A film like Vegam would succeed if the viewer has someone to root for, but nothing of that sort appears in the story, says Paresh C Palicha.
How many times can you see a film about two youngsters struggling to make ends meet, then in desperation making a fast buck by taking the wrong path and suffer because of that?
At least half-a-dozen successful Malayalam films have used this plot. New director Anil Kumar K G tries to cash in on this formula in his film Vegam.
Two friends, the fair complexioned Sidhu (Vineeth Kumar), and the dark skinned Daavid (Jacob Gregory) are roommates in a slummy locality. The former is a pizza delivery man and the latter is a door-to-door salesman hawking a fancy chappati maker. Daavid provides the humour.
Sidhu is in love with the daughter of his Gujarati landlord. So, he needs to get rich quick, and joins a hawala racket run by a notorious gangster Murugan (Shammi Thilakan). He takes one false step and many lives go into a spin.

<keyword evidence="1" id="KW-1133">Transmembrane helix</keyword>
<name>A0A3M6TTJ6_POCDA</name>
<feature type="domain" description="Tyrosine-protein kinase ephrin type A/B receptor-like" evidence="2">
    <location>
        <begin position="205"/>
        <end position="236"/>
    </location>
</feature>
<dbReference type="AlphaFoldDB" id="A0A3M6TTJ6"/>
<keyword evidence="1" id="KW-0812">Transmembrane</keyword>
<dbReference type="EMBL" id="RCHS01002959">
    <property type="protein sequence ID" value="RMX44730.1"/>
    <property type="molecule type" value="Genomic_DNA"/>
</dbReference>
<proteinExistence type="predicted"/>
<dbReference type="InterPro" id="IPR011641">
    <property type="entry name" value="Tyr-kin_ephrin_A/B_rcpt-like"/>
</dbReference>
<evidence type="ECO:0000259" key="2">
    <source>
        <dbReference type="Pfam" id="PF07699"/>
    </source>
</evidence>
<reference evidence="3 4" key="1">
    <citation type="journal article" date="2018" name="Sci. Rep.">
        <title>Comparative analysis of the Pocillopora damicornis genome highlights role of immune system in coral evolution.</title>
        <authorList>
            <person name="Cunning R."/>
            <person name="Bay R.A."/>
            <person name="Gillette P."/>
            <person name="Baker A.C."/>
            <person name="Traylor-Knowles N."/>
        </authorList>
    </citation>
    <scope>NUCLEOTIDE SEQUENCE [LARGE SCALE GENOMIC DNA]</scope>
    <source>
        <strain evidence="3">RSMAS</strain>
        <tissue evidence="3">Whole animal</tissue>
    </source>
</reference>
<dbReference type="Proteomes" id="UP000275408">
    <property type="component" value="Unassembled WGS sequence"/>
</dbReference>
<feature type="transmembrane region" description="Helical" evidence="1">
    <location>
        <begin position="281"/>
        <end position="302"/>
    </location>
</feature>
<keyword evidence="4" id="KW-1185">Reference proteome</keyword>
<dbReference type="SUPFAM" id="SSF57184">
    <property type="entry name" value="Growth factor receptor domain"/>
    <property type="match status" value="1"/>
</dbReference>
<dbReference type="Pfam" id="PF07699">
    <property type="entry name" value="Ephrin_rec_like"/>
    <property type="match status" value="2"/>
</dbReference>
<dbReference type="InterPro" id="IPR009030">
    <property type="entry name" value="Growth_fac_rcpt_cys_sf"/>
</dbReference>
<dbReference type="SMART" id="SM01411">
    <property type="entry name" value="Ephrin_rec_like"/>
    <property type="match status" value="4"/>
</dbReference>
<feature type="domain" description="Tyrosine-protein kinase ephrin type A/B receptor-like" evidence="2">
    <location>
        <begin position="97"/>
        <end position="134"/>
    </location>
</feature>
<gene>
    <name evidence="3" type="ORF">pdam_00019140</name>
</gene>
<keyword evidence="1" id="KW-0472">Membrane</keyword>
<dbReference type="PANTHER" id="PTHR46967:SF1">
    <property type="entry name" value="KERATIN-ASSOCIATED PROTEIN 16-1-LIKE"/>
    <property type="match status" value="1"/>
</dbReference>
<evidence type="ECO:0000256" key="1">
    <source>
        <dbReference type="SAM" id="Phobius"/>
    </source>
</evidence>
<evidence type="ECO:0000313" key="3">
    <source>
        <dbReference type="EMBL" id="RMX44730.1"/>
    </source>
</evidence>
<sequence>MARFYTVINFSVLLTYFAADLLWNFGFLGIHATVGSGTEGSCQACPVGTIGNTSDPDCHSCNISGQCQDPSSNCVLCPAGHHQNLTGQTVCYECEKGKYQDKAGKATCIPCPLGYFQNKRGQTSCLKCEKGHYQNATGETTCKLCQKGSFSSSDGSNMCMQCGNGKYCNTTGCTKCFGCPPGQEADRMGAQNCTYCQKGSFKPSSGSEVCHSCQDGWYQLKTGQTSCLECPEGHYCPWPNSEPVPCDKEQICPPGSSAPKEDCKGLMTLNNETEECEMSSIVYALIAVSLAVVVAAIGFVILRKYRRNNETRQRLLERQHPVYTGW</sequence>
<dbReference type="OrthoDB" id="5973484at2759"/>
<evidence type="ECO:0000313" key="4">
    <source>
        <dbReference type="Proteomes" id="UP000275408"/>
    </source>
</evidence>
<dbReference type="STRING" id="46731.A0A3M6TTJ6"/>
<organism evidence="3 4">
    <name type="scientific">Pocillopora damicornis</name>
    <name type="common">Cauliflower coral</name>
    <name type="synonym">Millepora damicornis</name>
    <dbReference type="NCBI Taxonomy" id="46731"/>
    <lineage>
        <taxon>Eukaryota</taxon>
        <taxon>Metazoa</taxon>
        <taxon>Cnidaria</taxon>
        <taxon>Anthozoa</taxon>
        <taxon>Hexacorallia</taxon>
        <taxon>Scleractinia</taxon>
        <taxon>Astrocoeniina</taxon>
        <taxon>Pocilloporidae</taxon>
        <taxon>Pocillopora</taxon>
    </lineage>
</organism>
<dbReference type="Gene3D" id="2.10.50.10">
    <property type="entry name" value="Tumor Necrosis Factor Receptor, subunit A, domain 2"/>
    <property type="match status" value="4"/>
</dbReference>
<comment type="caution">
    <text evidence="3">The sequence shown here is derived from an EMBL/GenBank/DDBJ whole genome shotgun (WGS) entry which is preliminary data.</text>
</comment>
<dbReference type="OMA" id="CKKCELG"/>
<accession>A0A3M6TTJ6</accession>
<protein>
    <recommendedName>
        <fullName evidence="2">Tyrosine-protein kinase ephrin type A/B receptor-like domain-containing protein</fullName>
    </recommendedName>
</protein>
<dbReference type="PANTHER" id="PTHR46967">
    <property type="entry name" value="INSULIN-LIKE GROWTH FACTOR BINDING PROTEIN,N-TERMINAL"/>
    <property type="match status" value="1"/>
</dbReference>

The director, who is also credited with the script, tries to make it interesting by adopting a non-linear format to tell the story.
But the film essentially lacks a heart. One feels that the core component is sacrificed for the sake of keeping it crisp. Such films would succeed if the viewer has someone to root for. Here we do not have anything of the sort.
Even Sidhu’s romance is fleetingly shown and we are not sure if he is serious about the relationship.
Had the characters been etched with a little more care, the film would have been in a different class.
Even the supporting characters led by Prathap Pothen and P Balachandran hardly make an impact. The former plays a Gulf returnee who becomes a victim of the protagonist’s action.
On the whole, Vegam turns out to be a heartless adventure.